Features

John Yembrick
Headquarters, Washington
202-358-1100
john.yembrick-1@nasa.gov
 
Candrea Thomas
Kennedy Space Center, Fla.
321-867-2468
candrea.k.thomas@nasa.gov
 
Nov. 30, 2008
 
RELEASE : 08-315
 
 
NASA's Shuttle Endeavour Glides Home After Successful Mission
 
 
EDWARDS, Calif. -- Space shuttle Endeavour and its crew landed at 1:25 p.m. PST Sunday at Edwards Air Force Base in California, completing a 16-day journey of more than 6.6 million miles.

The STS-126 mission featured important repair work and prepared the International Space Station to house six crew members on long-duration missions beginning next year. The new station equipment includes a water recovery system, additional sleeping quarters, a second toilet and an exercise device. During four spacewalks, the crew serviced the station's two Solar Alpha Rotary Joints, which allow its solar arrays to track the sun, and installed new hardware that will support future assembly missions.

Chris Ferguson commanded the flight and was joined by Pilot Eric Boe and Mission Specialists Donald Pettit, Steve Bowen, Heidemarie Stefanyshyn-Piper, Shane Kimbrough and Sandra Magnus. Magnus remained aboard the station, replacing Expedition 18 Flight Engineer Greg Chamitoff, who returned to Earth on Endeavour after more than five months on the station.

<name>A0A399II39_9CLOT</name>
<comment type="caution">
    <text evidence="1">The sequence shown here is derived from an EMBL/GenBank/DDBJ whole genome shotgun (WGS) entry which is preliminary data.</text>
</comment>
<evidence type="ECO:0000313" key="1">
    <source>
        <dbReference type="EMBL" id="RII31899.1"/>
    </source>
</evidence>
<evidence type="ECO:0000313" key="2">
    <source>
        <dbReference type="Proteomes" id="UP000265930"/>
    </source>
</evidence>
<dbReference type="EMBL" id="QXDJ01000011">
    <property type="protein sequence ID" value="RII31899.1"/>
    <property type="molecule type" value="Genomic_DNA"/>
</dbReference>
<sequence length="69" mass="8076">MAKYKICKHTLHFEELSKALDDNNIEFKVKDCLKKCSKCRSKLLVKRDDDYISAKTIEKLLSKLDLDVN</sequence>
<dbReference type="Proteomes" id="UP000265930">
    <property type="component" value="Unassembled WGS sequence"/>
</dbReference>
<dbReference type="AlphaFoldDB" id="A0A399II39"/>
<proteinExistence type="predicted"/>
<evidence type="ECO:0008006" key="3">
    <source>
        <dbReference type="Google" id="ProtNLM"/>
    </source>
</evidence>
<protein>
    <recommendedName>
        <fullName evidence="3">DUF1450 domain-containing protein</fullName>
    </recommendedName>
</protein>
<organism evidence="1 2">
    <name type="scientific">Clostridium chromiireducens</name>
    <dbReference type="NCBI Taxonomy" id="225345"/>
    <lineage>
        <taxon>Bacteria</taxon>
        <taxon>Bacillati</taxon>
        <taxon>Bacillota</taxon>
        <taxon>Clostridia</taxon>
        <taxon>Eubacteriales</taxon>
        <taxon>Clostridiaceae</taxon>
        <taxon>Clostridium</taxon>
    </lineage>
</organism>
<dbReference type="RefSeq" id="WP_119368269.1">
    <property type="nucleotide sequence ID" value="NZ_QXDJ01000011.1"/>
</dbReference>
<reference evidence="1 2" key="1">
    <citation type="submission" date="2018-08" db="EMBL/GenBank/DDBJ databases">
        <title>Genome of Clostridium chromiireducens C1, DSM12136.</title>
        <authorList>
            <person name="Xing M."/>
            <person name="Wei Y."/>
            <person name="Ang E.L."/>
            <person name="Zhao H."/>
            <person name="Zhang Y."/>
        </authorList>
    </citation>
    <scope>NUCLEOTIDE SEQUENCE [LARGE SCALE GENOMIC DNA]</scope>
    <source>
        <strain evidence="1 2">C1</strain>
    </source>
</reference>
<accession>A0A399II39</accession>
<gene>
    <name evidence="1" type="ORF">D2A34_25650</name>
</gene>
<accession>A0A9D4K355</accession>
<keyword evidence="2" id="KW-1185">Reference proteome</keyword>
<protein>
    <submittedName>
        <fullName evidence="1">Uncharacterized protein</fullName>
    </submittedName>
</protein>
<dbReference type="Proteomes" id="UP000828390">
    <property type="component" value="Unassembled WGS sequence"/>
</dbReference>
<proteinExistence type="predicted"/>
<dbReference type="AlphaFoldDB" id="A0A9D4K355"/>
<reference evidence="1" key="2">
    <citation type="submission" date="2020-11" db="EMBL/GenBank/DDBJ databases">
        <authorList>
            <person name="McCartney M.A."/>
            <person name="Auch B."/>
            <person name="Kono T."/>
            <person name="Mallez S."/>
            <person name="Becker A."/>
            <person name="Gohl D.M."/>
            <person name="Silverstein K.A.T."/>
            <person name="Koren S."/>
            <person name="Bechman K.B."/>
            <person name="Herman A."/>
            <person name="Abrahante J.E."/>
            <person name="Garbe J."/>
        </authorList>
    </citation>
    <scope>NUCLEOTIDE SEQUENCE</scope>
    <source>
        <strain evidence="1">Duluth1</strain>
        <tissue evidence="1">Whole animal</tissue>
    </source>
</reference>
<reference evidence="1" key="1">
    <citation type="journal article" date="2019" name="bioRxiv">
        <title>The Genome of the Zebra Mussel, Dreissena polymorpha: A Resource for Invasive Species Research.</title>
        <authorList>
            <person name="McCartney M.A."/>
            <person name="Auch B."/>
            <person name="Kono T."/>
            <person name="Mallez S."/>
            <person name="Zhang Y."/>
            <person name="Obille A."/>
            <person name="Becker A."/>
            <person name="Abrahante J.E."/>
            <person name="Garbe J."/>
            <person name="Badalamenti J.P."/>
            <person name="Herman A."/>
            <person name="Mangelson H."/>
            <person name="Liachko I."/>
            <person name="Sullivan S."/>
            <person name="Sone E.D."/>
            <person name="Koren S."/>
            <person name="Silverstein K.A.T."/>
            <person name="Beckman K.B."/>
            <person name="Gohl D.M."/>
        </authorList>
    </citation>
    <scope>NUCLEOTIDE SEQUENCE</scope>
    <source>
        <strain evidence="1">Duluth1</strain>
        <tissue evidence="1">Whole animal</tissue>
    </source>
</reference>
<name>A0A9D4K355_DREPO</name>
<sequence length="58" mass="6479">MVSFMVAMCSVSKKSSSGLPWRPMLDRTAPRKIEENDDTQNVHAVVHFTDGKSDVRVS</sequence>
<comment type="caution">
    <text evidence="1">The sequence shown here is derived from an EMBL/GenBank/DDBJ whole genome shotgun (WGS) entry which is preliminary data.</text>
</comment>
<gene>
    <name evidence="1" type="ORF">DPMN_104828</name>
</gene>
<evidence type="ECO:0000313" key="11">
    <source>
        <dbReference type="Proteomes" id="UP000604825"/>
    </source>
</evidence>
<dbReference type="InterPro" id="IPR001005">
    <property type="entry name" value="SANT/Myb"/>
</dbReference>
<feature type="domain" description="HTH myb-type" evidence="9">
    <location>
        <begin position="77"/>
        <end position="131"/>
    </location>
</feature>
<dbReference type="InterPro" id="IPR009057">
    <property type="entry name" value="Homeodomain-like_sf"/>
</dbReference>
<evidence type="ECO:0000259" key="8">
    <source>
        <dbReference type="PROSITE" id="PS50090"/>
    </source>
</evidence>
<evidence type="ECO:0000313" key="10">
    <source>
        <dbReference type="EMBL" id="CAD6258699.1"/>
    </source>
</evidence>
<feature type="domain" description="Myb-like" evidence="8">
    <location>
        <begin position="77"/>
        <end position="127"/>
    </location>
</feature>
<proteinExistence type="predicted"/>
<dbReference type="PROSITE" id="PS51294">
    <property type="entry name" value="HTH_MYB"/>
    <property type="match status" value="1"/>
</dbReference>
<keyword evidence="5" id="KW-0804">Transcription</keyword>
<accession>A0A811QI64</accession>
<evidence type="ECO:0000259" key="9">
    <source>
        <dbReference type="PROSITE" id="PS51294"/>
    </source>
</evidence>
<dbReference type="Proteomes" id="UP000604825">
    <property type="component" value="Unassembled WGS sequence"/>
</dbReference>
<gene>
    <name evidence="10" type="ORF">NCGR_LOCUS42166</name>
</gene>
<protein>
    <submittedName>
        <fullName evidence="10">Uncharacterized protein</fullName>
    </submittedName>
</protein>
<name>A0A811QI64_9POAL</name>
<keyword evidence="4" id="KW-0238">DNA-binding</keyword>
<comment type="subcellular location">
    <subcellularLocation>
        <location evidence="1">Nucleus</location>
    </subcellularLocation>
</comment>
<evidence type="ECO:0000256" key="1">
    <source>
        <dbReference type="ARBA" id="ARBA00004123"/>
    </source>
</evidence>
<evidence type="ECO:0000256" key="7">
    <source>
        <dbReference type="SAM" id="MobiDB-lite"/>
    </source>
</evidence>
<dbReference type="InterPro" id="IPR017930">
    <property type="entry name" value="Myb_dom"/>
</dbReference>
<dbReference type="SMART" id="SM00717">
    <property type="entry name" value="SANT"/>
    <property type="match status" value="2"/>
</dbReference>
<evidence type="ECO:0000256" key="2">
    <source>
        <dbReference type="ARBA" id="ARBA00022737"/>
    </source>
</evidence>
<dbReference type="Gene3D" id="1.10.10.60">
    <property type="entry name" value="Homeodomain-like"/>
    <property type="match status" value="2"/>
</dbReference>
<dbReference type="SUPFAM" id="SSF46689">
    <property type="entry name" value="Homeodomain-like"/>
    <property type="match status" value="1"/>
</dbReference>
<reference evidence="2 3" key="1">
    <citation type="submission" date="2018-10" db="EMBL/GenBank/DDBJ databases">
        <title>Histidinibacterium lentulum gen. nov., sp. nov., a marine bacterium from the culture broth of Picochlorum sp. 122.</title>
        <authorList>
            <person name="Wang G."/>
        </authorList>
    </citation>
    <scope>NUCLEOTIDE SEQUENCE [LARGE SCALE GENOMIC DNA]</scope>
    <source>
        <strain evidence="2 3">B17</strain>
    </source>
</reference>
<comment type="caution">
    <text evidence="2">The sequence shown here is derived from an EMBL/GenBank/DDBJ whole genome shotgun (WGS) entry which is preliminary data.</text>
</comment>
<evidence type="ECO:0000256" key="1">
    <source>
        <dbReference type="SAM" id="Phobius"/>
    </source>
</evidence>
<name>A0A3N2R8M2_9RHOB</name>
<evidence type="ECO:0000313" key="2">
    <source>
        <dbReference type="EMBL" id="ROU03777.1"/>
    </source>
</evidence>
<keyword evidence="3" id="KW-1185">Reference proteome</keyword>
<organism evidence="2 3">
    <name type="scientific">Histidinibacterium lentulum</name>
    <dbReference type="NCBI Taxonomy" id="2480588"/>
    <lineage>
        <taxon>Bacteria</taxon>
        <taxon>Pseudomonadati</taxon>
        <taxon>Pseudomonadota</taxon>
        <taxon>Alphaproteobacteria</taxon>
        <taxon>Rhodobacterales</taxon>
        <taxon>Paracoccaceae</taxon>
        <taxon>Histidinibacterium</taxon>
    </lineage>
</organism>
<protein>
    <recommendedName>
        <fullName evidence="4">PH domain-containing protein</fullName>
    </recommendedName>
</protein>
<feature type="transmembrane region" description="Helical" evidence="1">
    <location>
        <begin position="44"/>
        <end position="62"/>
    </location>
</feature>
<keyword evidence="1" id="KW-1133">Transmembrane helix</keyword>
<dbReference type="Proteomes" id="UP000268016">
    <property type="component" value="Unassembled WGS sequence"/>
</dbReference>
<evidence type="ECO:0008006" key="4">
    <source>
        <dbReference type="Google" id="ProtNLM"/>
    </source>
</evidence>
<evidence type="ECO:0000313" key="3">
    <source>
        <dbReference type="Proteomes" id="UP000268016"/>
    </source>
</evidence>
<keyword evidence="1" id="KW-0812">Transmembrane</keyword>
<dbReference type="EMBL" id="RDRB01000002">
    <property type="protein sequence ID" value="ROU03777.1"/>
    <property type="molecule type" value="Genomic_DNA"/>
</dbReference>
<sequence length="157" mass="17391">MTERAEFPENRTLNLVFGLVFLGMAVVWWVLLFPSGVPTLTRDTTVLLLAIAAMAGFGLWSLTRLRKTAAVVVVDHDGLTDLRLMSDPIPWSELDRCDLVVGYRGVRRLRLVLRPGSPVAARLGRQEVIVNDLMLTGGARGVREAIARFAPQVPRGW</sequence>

Weather concerns prevented the crew from returning to NASA's Kennedy Space Center in Florida, the primary end-of-mission landing site. In 7-10 days, Endeavour will be transported approximately 2,500 miles from California to Florida on the back of a modified 747 jumbo jet. Once at Kennedy, Endeavour will be separated from the aircraft to begin immediate processing for its next flight, targeted for May 2009.

STS-126 was the 124th space shuttle mission, the 22nd flight for Endeavour and the 27th shuttle visit to the station.

With Endeavour and its crew safely home, the stage is set for the launch of STS-119, targeted for Feb. 12, 2009. Discovery will deliver the final pair of U.S. solar arrays, which will be installed on the starboard end of the station's truss. The truss serves as the backbone support for external equipment and spare components.

Lee Archambault will command the 14-day flight that will include four planned spacewalks. Joining him will be Pilot Tony Antonelli, Mission Specialists John Phillips, Steve Swanson, Joseph Acaba and Richard Arnold, and Japan Aerospace Exploration Agency astronaut Koichi Wakata. Wakata will replace Magnus on the station as a flight engineer.

For more about the STS-126 mission and the upcoming STS-119 mission, visit:

http://www.nasa.gov/shuttle


For more about the International Space Station, visit:

 

http://www.nasa.gov/station


 

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